Tim Jeffrey with Steve Chalke, Spring Harvest, 2003, 158 pages, £7.99, ISBN 1 85078 482 5
‘Our unity and calling to a common purpose are more important than our differences in doctrine.’ In these days of doctrinal difficulties, these are interesting words from a controversial book on global mission. Essentially, this book fires a broadside across the traditional methods of being church and is packed with ideas for making the church more mission orientated in an age of globalisation.
It begins with a chapter on globalisation and explains how interconnected we now are with different cultures across the world. It asserts that globalisation is the driving force behind many human developments, affecting cultures, economies, communication, technology, politics and so forth. In saying this, the authors recognise the Christian Church as one of the largest, and potentially most effective, global networks, if only we can break away from past thinking and ways of doing things.
There is an interesting insight into the contrast between modernity, an era in which the church seems to be locked, and postmodernity, the age in which we now live. Without doubt the church faces new challenges like the loss of faith in absolutes, cynicism towards reason and science as the providers of the solutions to the world’s problems and relativism, which holds that there is no longer a single source of truth. This is summed up in the phrase ‘old certainties no longer seem to work and trusted methods don’t produce the results they once did’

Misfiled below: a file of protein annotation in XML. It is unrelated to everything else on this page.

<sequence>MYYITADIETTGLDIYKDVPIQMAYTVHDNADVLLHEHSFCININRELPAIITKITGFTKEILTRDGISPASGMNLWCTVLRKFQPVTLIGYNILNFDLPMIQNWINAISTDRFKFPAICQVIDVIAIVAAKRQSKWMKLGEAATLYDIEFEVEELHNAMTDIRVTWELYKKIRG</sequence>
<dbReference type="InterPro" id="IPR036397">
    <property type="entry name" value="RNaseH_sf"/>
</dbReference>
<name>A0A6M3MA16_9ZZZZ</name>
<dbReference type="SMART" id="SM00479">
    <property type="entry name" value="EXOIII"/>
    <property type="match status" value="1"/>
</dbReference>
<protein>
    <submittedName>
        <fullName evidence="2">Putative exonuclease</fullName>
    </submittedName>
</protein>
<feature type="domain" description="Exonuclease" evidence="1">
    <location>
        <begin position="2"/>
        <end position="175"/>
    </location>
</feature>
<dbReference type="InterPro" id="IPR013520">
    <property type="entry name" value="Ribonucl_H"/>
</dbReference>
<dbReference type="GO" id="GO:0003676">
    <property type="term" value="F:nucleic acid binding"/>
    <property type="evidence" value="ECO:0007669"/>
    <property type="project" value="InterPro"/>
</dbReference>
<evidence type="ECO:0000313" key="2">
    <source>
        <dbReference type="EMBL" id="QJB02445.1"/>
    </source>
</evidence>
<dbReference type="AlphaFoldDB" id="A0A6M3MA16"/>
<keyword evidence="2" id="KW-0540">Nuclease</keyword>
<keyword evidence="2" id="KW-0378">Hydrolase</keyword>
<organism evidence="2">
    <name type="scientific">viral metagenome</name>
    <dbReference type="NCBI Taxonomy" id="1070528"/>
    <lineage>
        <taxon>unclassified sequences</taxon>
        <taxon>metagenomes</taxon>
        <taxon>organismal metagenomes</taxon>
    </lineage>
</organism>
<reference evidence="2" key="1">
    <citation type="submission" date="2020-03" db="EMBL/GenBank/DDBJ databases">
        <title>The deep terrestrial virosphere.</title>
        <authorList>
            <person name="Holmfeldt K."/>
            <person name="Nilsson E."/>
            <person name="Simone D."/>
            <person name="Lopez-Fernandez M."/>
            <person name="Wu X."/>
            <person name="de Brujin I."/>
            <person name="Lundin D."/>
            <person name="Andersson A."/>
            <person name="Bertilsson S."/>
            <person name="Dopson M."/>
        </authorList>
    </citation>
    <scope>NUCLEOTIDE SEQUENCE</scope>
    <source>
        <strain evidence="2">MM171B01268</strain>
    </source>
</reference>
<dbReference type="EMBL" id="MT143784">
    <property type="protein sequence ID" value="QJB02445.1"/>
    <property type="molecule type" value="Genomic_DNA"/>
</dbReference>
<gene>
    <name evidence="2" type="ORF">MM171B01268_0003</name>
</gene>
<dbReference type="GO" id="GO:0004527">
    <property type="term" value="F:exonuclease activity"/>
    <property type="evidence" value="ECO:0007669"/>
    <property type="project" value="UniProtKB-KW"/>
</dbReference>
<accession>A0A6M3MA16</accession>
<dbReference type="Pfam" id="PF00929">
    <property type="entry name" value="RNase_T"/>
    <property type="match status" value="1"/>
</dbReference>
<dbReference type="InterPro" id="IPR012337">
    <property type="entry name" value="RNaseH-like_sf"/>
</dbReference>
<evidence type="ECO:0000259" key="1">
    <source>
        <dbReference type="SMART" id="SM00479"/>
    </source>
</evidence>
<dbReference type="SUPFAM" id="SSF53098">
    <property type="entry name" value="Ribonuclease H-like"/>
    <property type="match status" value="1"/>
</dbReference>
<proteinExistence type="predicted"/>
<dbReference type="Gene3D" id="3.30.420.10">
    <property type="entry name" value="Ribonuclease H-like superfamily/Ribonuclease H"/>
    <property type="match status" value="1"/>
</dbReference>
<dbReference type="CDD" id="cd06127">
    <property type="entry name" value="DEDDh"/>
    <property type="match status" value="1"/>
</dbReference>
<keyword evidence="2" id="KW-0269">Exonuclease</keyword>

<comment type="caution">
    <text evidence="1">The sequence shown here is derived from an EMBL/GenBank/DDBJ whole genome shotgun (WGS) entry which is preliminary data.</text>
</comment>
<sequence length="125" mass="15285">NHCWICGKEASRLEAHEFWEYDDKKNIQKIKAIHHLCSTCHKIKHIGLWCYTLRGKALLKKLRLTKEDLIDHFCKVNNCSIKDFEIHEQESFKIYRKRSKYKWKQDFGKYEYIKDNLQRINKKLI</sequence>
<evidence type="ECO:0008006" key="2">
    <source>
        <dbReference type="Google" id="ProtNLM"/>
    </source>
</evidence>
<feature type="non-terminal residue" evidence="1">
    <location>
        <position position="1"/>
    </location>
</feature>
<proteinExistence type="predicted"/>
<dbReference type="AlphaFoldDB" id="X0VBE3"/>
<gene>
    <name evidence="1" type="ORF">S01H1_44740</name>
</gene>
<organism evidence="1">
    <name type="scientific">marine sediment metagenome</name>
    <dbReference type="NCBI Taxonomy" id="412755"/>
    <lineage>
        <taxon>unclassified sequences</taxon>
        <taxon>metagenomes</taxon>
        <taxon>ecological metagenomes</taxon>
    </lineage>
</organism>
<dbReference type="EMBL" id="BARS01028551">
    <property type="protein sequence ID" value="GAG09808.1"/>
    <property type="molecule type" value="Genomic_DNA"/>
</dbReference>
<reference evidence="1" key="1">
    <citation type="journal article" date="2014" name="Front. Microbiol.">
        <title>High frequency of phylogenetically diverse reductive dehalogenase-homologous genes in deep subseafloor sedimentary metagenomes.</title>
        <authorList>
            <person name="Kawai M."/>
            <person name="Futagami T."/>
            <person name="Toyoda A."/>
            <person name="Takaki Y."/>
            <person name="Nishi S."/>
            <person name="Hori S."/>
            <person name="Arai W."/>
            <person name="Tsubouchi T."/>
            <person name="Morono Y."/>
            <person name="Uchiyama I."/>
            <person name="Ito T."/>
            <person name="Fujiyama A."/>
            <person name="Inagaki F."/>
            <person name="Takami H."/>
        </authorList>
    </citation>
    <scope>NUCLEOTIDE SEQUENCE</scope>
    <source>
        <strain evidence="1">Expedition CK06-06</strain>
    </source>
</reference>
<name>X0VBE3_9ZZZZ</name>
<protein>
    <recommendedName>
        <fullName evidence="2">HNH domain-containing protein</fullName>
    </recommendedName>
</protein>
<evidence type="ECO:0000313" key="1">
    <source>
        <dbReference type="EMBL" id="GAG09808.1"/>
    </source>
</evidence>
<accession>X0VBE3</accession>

Traditionally, mission has been through missionary agencies, which are deemed to have the expertise and contacts to make mission work. Increasingly churches are bypassing these agencies and forging direct links with churches or people in other countries. In so doing they can be sure that their time and money is targeted in a way which they approve of and can organise exchanges with the people they are helping.
Reference is made to the Lausanne Covenant and its emphasis on (a) working together rather than in competition, (b) communicating the gospel in deed as well as word and (c) the need for biblical theology and mission strategy to be consistent. The book concludes with a number of examples of churches which have embraced the new thinking and how it has impacted upon their church life. It is also packed with suggestions of how to go about developing a mission strategy for the 21st century.
Reviewed by Roger Johnson, District Evangelism Enabler, Nottingham and Derby District.
Headline 2003, p.25